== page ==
Archive for October, 2007

Lake Merritt

26 October 2007

merrittfromcemetery.jpgOn good days I can’t resist taking photos of Oakland from the high hill at Mountain View Cemetery. I usually regret it because my camera isn’t good enough, but three years and three days ago, this shot of Lake Merritt came out pretty nice. Lake Merritt used to be a tidal slough, until Dr. Samuel Merritt took it upon himself to build a dam and turn it into more of a proper lake. His mansion, among those of many other of Oakland’s early swells, surrounded the lake in the late 1800s.

Nowadays the lake is regulated with a better dam, but it’s still rather artificial. In 1870 it was named America’s first wildlife refuge. Its water is brackish, with salt content that fluctuates with the rainfall. This view looks across San Francisco Bay to the high hills of the San Mateo Peninsula, with the San Andreas fault at their feet.

Piedmont Hill

16 October 2007

clarewoodchert.jpgThe town of Piedmont, and a ring of Oakland territory around it, sits on a block of bedrock of the Franciscan complex. It’s deep-sea floor material some 150 million years old that was carried across a wide ancient ocean and piled up against the edge of North America just as is happening elsewhere on Earth today. Since that time it has been sliced, shuffled, smeared and squeezed by tectonic forces, and the hill of Piedmont is one lump of a string of bedrock lumps called the Novato Quarry Terrane. This lovely piece of chert is exposed along Clarewood Drive, on the back side of Mountain View Cemetery. It displays its original deep-sea layers, somewhat jumbled and veined with silica during its later travels. More chert crops out on Clarewood Lane, which runs parallel to the Drive across a small creek.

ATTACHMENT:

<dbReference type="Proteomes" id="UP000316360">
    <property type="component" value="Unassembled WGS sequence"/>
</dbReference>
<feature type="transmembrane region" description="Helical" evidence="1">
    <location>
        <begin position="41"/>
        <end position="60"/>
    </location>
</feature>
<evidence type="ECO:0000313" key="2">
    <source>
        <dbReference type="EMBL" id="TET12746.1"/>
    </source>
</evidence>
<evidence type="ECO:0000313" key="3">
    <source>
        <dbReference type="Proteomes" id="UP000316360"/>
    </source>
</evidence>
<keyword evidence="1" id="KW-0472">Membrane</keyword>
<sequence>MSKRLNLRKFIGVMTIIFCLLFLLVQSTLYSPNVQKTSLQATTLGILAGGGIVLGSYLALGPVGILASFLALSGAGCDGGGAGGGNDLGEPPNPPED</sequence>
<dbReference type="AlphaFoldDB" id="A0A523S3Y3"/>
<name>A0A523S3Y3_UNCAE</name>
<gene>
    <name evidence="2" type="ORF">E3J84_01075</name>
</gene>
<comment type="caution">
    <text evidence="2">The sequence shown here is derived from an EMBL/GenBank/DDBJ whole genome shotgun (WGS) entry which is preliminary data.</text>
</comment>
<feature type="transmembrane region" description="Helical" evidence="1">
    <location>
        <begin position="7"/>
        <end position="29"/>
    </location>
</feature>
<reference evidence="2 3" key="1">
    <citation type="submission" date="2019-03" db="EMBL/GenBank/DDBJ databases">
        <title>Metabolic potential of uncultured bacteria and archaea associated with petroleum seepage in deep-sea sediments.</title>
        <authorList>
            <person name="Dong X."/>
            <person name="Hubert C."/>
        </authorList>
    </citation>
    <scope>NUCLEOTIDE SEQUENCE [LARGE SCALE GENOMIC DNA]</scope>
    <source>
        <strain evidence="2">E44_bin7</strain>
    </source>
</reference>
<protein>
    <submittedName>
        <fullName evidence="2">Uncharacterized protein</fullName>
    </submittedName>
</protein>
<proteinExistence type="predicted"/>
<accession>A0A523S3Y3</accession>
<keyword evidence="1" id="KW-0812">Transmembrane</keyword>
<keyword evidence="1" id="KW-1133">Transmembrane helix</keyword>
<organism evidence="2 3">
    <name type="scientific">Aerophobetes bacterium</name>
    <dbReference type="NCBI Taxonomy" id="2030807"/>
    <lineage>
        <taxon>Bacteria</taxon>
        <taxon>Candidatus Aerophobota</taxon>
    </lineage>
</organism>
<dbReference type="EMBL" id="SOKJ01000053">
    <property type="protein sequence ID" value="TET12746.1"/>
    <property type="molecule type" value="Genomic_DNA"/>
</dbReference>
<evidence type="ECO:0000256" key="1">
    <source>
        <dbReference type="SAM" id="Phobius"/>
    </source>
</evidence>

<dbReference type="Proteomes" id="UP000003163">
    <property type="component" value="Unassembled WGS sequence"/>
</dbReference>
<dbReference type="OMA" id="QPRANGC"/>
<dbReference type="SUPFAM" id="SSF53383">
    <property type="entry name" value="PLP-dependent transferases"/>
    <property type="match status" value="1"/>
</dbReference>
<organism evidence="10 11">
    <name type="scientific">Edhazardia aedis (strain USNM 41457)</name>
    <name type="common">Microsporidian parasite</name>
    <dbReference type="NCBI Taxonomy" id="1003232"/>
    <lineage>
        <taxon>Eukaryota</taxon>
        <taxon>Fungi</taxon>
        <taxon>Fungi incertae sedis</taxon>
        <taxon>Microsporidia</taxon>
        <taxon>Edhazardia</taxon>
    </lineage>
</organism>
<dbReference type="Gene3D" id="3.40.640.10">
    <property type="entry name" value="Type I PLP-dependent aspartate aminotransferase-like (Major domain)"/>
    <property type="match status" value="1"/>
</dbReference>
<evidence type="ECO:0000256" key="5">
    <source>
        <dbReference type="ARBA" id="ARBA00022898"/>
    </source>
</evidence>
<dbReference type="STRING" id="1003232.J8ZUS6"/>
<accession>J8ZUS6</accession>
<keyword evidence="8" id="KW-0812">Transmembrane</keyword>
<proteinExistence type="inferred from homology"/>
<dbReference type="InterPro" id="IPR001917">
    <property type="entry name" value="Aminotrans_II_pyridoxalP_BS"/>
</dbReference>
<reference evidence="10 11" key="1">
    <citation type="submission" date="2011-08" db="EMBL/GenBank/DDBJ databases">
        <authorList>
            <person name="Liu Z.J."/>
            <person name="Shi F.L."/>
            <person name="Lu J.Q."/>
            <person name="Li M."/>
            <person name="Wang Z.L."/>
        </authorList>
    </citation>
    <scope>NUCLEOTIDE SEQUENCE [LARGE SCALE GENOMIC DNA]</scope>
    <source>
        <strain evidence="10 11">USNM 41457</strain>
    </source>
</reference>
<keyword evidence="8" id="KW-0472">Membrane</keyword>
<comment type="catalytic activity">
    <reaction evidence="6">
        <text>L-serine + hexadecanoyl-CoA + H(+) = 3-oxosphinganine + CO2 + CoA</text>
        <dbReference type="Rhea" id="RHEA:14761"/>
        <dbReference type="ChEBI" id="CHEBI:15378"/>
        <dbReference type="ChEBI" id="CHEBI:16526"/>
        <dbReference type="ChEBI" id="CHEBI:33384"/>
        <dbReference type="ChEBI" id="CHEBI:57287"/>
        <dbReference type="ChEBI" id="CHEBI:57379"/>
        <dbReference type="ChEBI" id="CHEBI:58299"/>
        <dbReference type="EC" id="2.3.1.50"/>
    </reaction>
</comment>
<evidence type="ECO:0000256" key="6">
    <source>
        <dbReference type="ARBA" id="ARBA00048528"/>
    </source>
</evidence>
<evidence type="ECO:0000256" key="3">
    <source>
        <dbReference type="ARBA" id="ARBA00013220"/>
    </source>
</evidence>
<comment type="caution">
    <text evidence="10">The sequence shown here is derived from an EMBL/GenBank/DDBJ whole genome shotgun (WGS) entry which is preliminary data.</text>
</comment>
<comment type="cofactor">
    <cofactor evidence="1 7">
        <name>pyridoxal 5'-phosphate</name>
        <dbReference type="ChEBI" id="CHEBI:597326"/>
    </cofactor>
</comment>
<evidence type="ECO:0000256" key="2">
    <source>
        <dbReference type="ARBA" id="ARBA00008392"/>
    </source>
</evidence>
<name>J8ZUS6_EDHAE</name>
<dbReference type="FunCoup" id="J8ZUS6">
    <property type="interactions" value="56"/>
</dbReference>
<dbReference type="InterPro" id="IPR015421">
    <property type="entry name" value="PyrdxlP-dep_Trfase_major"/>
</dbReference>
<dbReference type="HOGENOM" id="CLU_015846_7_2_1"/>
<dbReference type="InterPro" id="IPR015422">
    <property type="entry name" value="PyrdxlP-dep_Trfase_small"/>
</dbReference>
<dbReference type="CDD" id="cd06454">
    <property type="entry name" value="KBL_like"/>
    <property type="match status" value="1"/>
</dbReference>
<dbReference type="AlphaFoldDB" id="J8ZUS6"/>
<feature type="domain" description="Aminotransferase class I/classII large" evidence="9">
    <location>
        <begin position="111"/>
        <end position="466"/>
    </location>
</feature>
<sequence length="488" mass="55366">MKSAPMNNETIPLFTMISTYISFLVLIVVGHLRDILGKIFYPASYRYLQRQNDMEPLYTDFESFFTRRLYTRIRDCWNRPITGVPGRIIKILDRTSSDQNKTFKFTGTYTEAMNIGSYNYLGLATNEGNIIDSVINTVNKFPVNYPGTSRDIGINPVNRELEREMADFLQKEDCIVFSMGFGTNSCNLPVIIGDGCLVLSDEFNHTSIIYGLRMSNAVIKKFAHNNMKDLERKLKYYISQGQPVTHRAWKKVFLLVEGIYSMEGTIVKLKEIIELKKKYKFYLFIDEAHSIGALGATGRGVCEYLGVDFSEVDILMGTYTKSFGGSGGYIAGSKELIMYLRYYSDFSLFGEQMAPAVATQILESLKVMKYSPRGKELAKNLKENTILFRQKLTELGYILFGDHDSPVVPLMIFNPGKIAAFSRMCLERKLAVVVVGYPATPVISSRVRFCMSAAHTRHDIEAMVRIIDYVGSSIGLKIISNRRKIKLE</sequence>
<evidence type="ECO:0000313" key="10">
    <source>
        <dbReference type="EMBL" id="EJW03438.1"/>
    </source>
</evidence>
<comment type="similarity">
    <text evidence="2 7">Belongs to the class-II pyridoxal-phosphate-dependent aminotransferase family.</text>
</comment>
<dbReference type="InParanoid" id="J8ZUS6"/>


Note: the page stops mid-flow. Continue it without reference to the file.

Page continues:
The Novato Quarry Terrane also includes Albany Hill, Point Richmond and more pieces in Marin County. Here’s a stereopair looking from Clarewood toward Albany Hill. Click it for a big version.


The volcano

7 October 2007

sibleytuff.jpgOakland has its own volcano up in the hills. You can see it in the banner photo at the top of the page: Round Top is the hill on the skyline at the left. There is the Sibley Volcanic Preserve, where a basaltic volcano that was active about 10 million years ago has been shoved on its side by the same pressures across the “Hayward fault of Oakland” that raised (and continue to raise) the hills.

When you get up there, the volcano is not easy to find, like many things in geology. It takes a lot of clambering and closely examining the rocks. Fortunately real geologists have done that work. But here and there you’ll see really clear evidence, like this boulder of lapilli tuff. An explosive eruption spraying ash in the air created these little balls, about the size of pencil erasers, which collected in layers and were eventually lithified. Nowadays the action has moved up the faults to The Geysers and the Clear Lake volcanics, but that’s outside Oakland.


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